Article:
Economic Consequences of Conflict

An earlier version of this paper was presented at the annual meeting of APSA 2011. A different version of this paper was published as Kugler, T., K. Kang, J. Kugler, M. Arbetman, and J. Thomas. (2013) “Demographic & Economic Consequences of Conflict.” International Studies Quarterly 57 (1) : 1-12

18 Pages Posted: 24 Aug 2011 Last revised: 21 Oct 2015

See all articles by Kyungkook Kang

Kyungkook Kang

University of Central Florida

Jacek Kugler

Claremont Graduate University

Tadeusz Kugler

Roger Williams University

Date Written: December 13, 2013

Abstract

This research addresses a relatively unexplored but vitally important issue: How and why do nations recover after wars? Our goal is to identify the elements that systematically accelerate postwar recovery. We want to formally assess the impact of foreign aid and investment, human capital, demographic changes, and most importantly the political capacity of governments on post war recovery rates.

This inquiry is motivated by inconsistencies emerging from past empirical and theoretical works. Previous empirical work identified the existence of a Phoenix Factor among the most developed nations traumatized by major war (Germany, Japan, Italy, or France). Despite massive economic and demographic losses, these societies recovered their previous economic standing and productivity within one generation after both World War I and II. Yet, these uniform patterns of recovery seemingly do not apply to developing nations. Recent empirical assessments of postwar recovery that combine civil and international wars suggest that the Phoenix Factor pattern applies to developed societies and some developing societies, but does not hold in most developing societies. The open question is why?

Consistent with the Phoenix Factor, the Neoclassical Growth model anticipates fast recovery following wars but does not account for the possibility of protracted losses. Given the mixed empirical record we seek a possible explanation by modifying the Overlapping Generation (OLG) Model that allows multiple steady states during recovery. At one extreme OLG anticipate rapid recovery, and at the other extreme permit postwar collapse leading to a poverty trap. The intellectual objective is to identify and explain why some developing societies encounter great difficulties in their postwar recovery efforts, while others recover within a generation their previous productivity.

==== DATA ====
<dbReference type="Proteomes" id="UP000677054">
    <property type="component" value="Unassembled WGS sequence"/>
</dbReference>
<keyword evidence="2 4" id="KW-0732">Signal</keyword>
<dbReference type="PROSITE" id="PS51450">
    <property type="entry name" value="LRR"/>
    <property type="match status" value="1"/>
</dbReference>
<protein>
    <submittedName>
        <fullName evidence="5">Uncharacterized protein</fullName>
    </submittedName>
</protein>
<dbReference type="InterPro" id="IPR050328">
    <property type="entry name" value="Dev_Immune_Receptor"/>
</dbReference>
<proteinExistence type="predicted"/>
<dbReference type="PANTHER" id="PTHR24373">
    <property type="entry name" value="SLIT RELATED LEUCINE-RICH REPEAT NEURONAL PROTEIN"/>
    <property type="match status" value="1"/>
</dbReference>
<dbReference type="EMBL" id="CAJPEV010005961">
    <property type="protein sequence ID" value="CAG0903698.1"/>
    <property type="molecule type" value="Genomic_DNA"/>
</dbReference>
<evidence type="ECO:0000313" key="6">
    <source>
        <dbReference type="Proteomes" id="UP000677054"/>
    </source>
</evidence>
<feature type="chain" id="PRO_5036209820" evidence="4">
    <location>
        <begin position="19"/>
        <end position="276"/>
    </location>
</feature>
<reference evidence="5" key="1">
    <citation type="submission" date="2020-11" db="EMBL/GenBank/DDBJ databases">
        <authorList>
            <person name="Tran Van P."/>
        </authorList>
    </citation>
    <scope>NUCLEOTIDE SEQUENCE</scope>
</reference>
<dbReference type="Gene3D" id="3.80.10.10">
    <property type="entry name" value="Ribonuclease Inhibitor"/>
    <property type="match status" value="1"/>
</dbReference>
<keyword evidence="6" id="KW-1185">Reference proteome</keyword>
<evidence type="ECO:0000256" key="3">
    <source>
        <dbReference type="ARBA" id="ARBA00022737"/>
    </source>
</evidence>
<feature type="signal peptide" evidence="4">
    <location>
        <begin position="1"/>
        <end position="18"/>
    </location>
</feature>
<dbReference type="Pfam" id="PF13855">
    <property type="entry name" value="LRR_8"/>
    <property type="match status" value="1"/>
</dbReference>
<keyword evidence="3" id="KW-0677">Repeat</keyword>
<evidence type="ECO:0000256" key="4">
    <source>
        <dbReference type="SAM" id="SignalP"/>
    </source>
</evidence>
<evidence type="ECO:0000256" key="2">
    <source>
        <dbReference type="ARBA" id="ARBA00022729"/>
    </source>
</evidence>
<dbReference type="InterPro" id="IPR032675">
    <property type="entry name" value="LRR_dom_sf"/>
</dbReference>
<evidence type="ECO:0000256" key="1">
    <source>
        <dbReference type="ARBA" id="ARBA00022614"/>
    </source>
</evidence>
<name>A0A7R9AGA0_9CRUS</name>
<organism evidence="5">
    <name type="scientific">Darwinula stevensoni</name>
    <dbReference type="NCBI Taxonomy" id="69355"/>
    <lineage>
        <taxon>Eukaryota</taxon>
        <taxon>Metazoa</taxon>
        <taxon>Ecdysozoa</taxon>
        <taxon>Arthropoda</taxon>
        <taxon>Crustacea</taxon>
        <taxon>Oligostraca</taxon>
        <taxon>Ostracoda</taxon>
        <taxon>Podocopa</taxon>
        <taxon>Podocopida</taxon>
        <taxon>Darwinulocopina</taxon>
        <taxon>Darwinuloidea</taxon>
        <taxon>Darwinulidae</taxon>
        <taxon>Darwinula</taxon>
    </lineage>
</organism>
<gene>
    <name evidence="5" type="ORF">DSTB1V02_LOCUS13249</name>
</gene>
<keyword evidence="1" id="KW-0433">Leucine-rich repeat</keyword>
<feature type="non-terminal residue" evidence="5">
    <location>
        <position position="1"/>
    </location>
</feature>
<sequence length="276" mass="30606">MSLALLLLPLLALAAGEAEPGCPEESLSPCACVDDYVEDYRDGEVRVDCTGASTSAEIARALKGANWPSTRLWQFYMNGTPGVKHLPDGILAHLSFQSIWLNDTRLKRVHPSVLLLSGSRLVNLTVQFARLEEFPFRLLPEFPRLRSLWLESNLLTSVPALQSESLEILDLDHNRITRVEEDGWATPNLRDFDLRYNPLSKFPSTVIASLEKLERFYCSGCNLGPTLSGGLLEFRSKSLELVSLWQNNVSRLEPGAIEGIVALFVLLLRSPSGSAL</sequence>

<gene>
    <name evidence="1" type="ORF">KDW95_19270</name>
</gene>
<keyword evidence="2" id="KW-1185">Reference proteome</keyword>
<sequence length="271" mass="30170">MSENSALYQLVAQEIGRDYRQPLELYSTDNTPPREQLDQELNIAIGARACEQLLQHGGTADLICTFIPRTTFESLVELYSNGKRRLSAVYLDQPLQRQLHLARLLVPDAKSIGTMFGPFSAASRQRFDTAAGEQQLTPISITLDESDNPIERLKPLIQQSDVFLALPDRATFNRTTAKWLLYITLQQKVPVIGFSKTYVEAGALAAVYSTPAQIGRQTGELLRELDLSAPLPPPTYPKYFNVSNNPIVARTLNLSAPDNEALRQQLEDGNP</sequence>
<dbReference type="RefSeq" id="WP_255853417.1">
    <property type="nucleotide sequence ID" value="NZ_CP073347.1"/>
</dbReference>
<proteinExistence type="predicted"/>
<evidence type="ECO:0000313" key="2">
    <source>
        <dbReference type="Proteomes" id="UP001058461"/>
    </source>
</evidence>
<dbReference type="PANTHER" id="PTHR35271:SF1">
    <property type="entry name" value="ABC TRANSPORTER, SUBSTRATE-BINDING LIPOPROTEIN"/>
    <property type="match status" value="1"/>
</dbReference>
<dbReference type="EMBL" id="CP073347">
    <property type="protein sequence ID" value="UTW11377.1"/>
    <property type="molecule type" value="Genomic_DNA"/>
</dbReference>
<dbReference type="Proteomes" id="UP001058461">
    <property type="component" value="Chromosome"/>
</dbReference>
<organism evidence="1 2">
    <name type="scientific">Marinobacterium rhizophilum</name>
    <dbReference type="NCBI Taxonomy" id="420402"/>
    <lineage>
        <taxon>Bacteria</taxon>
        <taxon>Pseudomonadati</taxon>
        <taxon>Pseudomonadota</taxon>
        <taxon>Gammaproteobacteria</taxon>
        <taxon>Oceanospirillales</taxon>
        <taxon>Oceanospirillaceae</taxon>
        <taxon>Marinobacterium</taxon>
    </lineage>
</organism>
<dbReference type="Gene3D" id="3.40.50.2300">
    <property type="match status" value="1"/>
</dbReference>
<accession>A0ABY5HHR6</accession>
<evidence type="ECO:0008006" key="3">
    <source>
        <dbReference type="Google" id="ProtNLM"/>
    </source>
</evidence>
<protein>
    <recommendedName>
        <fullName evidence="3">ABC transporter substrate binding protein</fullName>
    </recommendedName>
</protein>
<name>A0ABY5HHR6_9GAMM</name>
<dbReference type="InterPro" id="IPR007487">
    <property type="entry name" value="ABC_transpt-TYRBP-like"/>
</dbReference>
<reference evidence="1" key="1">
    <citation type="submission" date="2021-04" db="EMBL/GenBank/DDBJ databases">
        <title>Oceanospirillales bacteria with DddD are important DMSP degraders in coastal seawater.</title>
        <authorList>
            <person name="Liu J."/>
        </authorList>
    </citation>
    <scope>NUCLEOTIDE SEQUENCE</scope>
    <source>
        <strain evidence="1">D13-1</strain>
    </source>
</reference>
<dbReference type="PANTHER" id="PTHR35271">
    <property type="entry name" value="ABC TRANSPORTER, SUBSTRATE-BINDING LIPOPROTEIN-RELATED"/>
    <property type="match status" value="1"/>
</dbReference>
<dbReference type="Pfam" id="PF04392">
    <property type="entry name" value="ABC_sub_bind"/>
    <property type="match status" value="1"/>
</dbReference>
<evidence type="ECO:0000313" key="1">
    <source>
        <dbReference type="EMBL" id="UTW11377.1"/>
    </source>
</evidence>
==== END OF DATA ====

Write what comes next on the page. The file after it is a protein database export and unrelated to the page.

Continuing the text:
Suggested Citation

Kang, Kyungkook and Kugler, Jacek and Kugler, Tadeusz, Economic Consequences of Conflict (December 13, 2013). An earlier version of this paper was presented at the annual meeting of APSA 2011. A different version of this paper was published as Kugler, T., K. Kang, J. Kugler, M. Arbetman, and J. Thomas. (2013) “Demographic & Economic Consequences of Conflict.” International Studies Quarterly 57 (1) : 1-12, Available at SSRN: https://ssrn.com/abstract=1900761 or http://dx.doi.org/10.2139/ssrn.1900761

Kyungkook Kang (Contact Author)

University of Central Florida ( email )

4297 Andromeda Loop North
Howard Phillips Hall Rm 302
Orlando, FL 32816
United States

Jacek Kugler

Claremont Graduate University ( email )

Claremont, CA 91711
United States

Tadeusz Kugler

Roger Williams University ( email )

Bristol, RI 02809
United States
4012543447 (Phone)
4012543286 (Fax)

Here is the Coronavirus
related research on SSRN

Paper statistics

Downloads
212
Abstract Views
1,264
rank
162,188
PlumX Metrics